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Formula 1

Should Bottas’s crash impact Mercedes’ 2022 driver decision?

by Scott Mitchell-Malm
4 min read

If we are to believe that Mercedes had not made a decision on its 2022 Formula 1 driver line-up before the Hungarian Grand Prix then George Russell and Valtteri Bottas could not have made more contrasting pitches.

Bottas made a costly error into Turn 1, skittling three other cars and ending his race immediately.

Red Bull boss Christian Horner sarcastically noted that Bottas had done a great job for Mercedes, as Sergio Perez was forced to retire and Hamilton’s title rival Max Verstappen had so much damage he barely made it back into the points.

But it was not something for Mercedes to applaud: Bottas fell short of the standard needed. His error undid an ideal qualifying performance in which Bottas split Hamilton and Verstappen and should have taken points off the Red Bull driver anyway.

Bottas doubts one race will be decisive. “I spoke to Toto [Wolff, Mercedes team boss],” he said. “We didn’t speak about it [how the crash might impact Mercedes’ decision].

“I don’t think one race will influence anything. I don’t think so. We’ll see in the next weeks what happens.”

That was supported by Wolff, who replied when asked if this would influence his decision: “No. The mistake was unfortunate with big consequences.

“He got sandwiched by the two cars in front, lost all downforce and then it was already too late.

“And it doesn’t influence at all the decision.”

Bottas will hope he’s right, otherwise, the Hungarian Grand Prix couldn’t have gone any worse for his chances of being retained.

But this is the correct position for Mercedes to take.

After all, that was Bottas’s 90th race for Mercedes. He’s won 10% of those, been a reliable performer in most others. Why would one error discount everything else that came before?

That’s the good side of things from Bottas’s point of view. The bad side is that the trend in the bank of data Mercedes has on him was already turning negative.

Motor Racing Formula One World Championship Hungarian Grand Prix Race Day Budapest, Hungary

If Hungary did influence Mercedes’ decision all it would do is offer an extreme manifestation of the cases being made by Bottas and Russell this season in the first place.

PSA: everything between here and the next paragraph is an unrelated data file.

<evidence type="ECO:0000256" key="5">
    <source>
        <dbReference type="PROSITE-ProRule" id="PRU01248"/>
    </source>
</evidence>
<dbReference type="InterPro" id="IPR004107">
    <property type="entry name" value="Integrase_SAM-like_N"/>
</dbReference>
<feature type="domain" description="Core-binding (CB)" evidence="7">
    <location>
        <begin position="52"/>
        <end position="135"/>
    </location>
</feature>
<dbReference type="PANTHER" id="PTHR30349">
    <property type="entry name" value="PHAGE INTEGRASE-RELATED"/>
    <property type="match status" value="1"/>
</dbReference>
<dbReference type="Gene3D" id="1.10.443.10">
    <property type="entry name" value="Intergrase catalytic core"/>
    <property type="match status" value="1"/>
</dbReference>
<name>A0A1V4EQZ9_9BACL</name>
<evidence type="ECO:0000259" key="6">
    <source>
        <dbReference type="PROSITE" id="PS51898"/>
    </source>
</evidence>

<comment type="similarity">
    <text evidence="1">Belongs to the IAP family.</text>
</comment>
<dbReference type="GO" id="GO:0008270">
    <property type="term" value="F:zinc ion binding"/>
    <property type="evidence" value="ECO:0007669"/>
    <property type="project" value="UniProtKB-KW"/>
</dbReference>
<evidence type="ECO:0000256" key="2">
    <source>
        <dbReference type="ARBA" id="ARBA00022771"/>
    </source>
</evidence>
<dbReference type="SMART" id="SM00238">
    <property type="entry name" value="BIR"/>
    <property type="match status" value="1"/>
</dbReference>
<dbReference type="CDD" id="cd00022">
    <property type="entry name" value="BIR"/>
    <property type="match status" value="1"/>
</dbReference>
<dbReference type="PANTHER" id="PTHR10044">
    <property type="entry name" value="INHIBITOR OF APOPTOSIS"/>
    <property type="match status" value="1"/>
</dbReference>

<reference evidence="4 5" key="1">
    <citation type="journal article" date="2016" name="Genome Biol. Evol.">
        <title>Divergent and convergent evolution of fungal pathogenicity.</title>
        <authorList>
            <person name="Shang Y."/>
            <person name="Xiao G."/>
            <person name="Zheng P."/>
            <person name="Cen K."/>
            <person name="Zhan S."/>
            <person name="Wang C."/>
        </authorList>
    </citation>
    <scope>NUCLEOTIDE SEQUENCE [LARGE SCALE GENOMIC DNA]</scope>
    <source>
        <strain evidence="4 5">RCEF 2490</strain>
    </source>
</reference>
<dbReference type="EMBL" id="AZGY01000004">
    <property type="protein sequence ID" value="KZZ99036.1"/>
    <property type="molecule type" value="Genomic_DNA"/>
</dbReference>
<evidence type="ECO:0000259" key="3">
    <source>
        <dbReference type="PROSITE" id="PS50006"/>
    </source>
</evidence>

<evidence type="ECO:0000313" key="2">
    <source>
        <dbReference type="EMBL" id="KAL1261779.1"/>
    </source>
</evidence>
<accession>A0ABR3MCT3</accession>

Bottas goes into the break with a difficult season at its lowest ebb. He only has 55% of Hamilton’s points tally, which is worse than any previous season, after a first half of 2021 that could be generously described as “mixed”.

Bot Ham Points Percentage

Conversely, Russell cashed in on the first-corner chaos and finally scored an emotional first points finish for Williams. He’s also stopped doing the number two job effectively, having failed to directly take points off Verstappen at all this season. As mentioned earlier, Hungary was a big chance to do so legitimately (the fact he did it by wrecking Verstappen’s race doesn’t count).

His jubilant and briefly tearful post-race reaction was quite the opposite of Bottas’s solemn, apologetic stance.

So, unfortunately for Bottas, whether the decision is based on one race or not, his case isn’t as strong as it used to be – especially as Mercedes needs to pick a driver who works in a post-Hamilton future and Bottas is a questionable support act at present let alone a lead driver.

While Russell’s stock is still on the rise, Bottas’s is dipping. There have been examples this season of good teamwork, and a few good results, but that is barely the least Mercedes can expect of one of its drivers in a title-challenging car.

Right when Bottas needs to be at his Mercedes peak, he’s wobbling. And the man gunning from his seat continues to go from strength to strength.

As we approach the Mercedes driver line-up equivalent of D-Day, the signs are pointing in one direction. And Bottas’s Hungary error has nothing to do with that.

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